Can Cats Eat Lima Beans? - Cat Kingpin
Can Cats Eat Lima Beans

Can Cats Eat Lima Beans?

Sufferin’ succotash! Have you ever wondered if Sylvester the Cat actually ate the Algonquian dish of sweet corn and lima beans?

What about your cat? Would lima beans be something they might enjoy? Could lima beans even be a healthy addition to you cats diet?

As you will see, lima beans can make a fun and interesting treat for your kitty if they’re cooked properly. At the same time, lima beans, in general, aren’t as healthy for cats as they are for people.

In this article, the following will be covered:

  • Cats and Lima Beans, What You Need to Know
  • Can Cats Eat Lima Beans?
  • Can Kittens Eat Lima Beans?
  • Benefits/Drawbacks to Cats Eating Lima Beans
  • Healthy Alternatives to Lima Beans

Cats and Lima Beans, What You Need to Know

The lima bean is a domesticated variety of the legume, Phaseolus lunatus. Lima beans are the same species as that of the flat, yellow/white butter bean, though the latter are believed to be descended from a separate domestication of their common wild ancestor.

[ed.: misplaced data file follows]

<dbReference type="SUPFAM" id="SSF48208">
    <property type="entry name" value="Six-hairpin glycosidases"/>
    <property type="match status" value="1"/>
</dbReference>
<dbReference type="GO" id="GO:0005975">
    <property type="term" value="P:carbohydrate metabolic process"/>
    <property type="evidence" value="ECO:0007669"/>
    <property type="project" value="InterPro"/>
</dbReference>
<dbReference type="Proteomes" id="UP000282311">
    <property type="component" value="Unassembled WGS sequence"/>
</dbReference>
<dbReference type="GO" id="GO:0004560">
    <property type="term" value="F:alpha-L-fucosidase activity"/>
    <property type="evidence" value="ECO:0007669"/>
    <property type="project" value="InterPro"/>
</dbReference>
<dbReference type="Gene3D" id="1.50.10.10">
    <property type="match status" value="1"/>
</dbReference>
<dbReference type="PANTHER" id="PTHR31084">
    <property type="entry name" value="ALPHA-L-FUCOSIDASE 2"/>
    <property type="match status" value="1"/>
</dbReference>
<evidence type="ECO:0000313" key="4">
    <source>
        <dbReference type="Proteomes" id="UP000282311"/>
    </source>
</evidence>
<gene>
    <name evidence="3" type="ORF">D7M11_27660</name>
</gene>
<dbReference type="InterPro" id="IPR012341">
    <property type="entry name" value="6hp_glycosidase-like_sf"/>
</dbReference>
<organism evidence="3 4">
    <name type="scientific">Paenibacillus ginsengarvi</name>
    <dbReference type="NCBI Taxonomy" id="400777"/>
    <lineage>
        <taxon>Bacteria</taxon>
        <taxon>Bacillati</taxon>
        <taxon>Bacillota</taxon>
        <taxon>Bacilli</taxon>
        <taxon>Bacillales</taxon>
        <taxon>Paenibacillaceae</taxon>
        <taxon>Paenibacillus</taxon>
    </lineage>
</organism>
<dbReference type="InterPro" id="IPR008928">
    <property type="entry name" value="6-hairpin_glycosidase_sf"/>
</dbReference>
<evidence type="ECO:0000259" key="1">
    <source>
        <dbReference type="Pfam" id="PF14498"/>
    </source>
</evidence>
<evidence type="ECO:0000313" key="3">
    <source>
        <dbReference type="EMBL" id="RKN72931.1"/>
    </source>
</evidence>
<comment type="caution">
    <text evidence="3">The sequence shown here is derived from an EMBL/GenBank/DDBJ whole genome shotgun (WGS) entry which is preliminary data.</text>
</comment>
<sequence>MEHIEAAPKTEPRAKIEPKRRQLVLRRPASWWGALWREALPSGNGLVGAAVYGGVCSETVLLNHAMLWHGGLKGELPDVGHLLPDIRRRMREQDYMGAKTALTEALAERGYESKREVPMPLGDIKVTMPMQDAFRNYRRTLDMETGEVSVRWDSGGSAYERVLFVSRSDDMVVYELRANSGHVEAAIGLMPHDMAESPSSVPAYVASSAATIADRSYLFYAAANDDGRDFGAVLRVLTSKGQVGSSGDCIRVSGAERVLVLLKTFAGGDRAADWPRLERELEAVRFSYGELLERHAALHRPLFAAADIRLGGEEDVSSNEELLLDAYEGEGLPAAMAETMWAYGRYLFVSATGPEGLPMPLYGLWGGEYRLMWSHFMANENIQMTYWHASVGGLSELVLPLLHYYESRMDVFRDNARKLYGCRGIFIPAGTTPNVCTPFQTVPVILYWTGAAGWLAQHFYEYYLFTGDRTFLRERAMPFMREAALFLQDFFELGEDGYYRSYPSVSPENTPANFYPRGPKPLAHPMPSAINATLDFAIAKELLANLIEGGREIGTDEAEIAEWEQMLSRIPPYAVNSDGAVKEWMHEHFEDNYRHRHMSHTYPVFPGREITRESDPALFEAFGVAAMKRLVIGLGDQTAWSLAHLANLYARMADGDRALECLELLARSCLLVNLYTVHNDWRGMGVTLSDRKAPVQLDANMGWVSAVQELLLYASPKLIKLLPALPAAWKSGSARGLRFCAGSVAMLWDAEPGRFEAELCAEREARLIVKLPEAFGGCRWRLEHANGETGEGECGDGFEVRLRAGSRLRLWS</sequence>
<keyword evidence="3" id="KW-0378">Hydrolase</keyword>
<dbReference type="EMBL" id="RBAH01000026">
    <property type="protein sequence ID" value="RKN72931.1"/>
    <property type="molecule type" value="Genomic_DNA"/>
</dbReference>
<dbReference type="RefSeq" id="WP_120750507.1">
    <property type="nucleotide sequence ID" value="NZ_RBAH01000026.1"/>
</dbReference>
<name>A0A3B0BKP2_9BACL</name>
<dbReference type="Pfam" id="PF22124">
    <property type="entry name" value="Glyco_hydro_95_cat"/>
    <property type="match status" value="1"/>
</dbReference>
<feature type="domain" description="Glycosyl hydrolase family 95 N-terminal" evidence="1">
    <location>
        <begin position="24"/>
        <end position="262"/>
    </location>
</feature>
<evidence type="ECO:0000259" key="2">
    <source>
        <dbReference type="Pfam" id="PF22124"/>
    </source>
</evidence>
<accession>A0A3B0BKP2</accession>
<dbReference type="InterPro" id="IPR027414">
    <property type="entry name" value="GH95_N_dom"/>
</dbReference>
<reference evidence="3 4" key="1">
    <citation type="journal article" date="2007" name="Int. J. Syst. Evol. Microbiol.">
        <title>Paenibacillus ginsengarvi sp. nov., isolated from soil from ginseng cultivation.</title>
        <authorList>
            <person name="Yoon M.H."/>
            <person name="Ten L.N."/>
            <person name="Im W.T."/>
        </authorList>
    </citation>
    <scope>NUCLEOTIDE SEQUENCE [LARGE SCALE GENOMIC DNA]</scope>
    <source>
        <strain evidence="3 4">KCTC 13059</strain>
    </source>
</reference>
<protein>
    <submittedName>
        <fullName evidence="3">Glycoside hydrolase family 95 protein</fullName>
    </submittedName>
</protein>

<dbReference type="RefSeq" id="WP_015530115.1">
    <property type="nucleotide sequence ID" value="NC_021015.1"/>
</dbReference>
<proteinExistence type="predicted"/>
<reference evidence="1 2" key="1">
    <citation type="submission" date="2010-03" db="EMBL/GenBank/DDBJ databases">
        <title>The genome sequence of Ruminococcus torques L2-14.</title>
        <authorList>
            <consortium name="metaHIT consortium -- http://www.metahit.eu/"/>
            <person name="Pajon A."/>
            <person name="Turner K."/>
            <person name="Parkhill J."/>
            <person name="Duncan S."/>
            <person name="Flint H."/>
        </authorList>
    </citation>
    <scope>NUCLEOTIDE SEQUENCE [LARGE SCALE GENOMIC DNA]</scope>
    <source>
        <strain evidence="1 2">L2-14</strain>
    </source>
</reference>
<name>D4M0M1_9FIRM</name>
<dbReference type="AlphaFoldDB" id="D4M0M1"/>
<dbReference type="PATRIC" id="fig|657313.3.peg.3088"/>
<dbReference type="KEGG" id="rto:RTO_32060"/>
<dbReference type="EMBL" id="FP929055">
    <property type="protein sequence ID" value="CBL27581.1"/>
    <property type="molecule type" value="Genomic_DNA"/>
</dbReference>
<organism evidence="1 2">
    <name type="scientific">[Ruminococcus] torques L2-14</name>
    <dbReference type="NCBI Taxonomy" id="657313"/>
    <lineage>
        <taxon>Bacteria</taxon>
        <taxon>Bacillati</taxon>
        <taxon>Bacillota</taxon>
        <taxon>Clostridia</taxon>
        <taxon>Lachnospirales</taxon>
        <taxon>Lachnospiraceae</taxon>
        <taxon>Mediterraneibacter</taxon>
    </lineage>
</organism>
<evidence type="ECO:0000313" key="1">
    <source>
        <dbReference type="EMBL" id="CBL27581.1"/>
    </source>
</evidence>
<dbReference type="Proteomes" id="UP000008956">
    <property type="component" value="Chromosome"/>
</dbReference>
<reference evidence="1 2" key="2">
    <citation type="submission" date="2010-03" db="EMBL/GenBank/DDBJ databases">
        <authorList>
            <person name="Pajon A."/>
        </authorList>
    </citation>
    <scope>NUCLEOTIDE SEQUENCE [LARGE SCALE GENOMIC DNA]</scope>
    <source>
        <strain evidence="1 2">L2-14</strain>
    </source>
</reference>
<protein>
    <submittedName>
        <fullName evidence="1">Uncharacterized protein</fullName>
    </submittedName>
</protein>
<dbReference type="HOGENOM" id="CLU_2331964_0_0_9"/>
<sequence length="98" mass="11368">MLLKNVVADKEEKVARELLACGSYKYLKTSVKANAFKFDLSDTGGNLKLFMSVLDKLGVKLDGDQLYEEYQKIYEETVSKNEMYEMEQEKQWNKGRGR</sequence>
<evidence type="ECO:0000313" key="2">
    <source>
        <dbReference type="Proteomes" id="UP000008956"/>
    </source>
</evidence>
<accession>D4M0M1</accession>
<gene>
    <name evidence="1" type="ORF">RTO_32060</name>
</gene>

Lima beans are part of the larger bean and legume family which includes soybeans, peas, peanuts, kidney beans, and lentils. “Bean,” is also used with many other plant seeds that have a similar shape, such as coffee beans, vanilla beans, castor beans, and cocoa beans.

Lima beans are considered healthy for people as they are low in fat, and high in protein and fiber. A rich source of many nutrients, lima beans contain high amounts of folate and manganese, in addition to thiamin, iron, magnesium, and phosphorus.

As far as cats go, some do seem to like lima beans, as you can see from this video:

Can Cats Eat Lima Beans?

The short answer to that is, yes, you can give your kitty lima beans if they’re cooked, and in moderation. Lima beans contain some good nutrients, especially protein.

However, cats may not like them or are more likely to play with uncooked lima beans than actually eat them.

Can Kittens Eat Lima Beans?